The unusual place to discover a prog theme, a Rock Progressivo Italiano theme in fact, was on the beach at Lancing in West Sussex. At low tide one weekend, the family were taking some mild exercise on the beach and came across rocks perforated by even-sized holes. It’s hard to believe that this effect was not the result of some human derived mechanical activity, simply because of the regularity of the holes, but I recalled some ancient zoology and knew that the holes were produced by burrowing marine animals. I was reminded of this episode as I travelled home from work last Friday when I was playing Concerto delle Menti (Concerto of the Mind), the only album by Pholas Dactylus, a band from around Bergamo, released in 1973. The group was named after the marine mollusc Pholas dactylus which is found around the north Atlantic and Mediterranean shores and was once a revered source of food. This shellfish has a couple of interesting properties; it is luminescent (a property recorded by Pliny that probably accounts for its esteem) and it is also capable of boring into rock; the chalk of West Sussex can’t have presented too much of a problem because the creature is capable of boring into gneiss, a form of high grade metamorphic rock.
The album was based on an apocalyptic poem by their vocalist Paolo Carelli who narrates the story by spoken word, rather than singing and the lyrics laid out in the inner sleeve are preceded by an enigmatic sentence attributed to Paolo Marcello: “A tall column made of bricks... ...each brick a word... ...the meaning of which you can understand just by looking at the base or on top of it...”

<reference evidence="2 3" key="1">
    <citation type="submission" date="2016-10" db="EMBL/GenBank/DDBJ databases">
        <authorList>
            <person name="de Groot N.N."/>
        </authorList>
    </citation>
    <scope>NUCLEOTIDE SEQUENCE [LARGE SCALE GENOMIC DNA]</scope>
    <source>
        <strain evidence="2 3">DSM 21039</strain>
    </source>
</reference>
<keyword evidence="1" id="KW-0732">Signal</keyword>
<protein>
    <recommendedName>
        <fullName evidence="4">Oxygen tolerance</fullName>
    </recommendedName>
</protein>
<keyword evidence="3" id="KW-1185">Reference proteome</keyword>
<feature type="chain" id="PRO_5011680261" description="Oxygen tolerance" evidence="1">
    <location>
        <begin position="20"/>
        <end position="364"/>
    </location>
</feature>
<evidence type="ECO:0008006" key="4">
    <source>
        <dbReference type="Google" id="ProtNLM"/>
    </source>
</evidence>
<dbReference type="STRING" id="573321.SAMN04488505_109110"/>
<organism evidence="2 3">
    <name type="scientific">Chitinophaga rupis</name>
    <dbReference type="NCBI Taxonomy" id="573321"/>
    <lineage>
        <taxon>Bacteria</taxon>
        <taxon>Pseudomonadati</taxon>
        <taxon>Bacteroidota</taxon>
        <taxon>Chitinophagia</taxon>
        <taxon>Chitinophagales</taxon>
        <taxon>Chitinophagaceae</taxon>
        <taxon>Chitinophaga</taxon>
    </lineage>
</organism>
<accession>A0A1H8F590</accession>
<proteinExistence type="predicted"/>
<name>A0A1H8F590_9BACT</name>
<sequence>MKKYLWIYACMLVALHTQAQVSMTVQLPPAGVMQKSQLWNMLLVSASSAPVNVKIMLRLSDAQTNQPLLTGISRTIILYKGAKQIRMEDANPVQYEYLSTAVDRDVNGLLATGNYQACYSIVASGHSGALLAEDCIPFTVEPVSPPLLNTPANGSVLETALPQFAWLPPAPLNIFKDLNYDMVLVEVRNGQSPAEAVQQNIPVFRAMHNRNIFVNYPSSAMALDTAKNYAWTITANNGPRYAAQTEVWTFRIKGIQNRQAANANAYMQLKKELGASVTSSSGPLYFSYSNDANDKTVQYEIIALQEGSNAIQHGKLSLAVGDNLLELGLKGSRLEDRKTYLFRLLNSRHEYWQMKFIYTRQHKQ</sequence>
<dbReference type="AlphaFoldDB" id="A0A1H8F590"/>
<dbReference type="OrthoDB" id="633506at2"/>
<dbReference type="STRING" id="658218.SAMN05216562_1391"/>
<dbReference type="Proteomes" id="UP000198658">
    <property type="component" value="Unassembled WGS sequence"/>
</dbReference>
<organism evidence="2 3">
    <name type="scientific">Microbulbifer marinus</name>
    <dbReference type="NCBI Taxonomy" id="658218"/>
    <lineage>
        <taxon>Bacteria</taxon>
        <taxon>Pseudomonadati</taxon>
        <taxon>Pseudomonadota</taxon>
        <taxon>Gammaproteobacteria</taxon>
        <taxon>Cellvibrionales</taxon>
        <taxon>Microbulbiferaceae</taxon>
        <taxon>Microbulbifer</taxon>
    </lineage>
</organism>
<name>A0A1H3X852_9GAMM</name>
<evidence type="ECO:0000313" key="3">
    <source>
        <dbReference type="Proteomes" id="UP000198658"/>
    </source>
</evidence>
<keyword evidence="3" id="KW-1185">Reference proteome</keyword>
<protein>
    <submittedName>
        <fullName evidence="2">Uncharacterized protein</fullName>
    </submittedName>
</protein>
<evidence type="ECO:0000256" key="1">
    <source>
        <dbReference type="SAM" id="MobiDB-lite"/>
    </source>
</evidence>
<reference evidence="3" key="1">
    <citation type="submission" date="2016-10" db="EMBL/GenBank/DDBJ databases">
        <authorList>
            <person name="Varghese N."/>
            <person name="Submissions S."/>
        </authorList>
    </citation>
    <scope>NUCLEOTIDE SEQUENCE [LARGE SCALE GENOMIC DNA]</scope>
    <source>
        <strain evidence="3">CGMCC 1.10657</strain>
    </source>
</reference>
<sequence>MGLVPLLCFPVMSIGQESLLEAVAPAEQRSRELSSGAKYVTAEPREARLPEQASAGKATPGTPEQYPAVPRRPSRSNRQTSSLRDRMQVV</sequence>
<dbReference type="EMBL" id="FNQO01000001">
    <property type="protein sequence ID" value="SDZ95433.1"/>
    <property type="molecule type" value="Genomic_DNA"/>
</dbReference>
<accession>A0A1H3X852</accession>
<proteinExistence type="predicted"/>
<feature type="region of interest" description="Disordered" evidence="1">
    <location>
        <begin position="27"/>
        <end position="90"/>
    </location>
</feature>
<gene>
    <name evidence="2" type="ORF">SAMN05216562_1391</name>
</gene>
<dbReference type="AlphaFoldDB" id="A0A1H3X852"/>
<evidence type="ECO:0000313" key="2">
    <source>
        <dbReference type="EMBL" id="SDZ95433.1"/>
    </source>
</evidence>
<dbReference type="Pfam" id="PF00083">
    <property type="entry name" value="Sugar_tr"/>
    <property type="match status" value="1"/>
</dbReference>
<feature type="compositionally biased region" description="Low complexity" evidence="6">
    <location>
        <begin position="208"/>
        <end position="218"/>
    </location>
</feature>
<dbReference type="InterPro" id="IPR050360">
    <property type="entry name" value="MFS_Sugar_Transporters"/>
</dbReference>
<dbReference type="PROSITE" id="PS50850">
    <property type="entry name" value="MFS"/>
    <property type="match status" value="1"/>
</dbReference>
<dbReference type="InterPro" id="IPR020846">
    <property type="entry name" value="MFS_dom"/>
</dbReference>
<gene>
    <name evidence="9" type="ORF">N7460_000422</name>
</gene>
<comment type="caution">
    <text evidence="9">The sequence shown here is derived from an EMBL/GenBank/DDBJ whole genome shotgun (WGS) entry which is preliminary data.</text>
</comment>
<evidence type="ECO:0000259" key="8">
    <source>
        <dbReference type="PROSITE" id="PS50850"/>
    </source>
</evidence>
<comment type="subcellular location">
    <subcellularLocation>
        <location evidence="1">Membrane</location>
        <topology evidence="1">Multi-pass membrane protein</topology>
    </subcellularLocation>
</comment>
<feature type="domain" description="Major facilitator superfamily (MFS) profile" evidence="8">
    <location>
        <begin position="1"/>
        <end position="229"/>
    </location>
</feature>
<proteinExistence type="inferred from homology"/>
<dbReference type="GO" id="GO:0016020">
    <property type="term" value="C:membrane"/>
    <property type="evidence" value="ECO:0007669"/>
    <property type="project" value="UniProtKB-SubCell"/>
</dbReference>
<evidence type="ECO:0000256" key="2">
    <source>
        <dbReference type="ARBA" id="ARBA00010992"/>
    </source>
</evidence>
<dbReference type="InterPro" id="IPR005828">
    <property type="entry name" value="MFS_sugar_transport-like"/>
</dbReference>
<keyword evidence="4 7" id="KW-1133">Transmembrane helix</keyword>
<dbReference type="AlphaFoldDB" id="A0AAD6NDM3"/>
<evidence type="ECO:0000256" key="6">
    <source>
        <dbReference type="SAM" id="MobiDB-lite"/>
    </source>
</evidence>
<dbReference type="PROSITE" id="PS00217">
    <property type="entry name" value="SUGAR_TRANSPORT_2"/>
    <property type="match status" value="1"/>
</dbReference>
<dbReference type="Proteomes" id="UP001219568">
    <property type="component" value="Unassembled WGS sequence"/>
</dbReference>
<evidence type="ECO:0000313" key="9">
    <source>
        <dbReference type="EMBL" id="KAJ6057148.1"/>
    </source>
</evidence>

The storyline borrows imagery from a variety of biblical sources, most notably Revelations, something that had previously been attempted by Aphrodite’s Child and Genesis, but this comes across as more frightening and psychotic and includes a very abrupt ending. The spoken passages are punctuated by extended musical interludes that vary between jazz, jazz rock, pastoral breaks and psychedelia, representing the build-up and release of musical tension. Carelli’s words and voice fit really well though some online reviewers find the narration irritating; personally, I like the poetic flow. The opening section sets the scene “You are going to take a tramway. In a while you’ll be on an old, battered tramway carriage, looking like you after a black, empty, paranoiac day...” which hints at possible inspiration through stimulants and certainly suggests that the tram journey is a bad trip. The album is really one piece, split into two parts by the restrictions imposed by the original vinyl format and unlike many RPI releases, which barely include over 30 minutes of music, this is a very lengthy production with part 1 lasting over 29 minutes and part 2 almost 24 minutes. When I first listened to it, I knew that I would need to listen to it again without distractions to really appreciate the startling originality and subtle nuances of the work. Despite a well-received live following the album had poor sales and critics were at best indifferent to the work. I think this unique piece of work ranks as one of the best hidden gems of the original RPI scene. Sadly, the group broke up following the album’s release.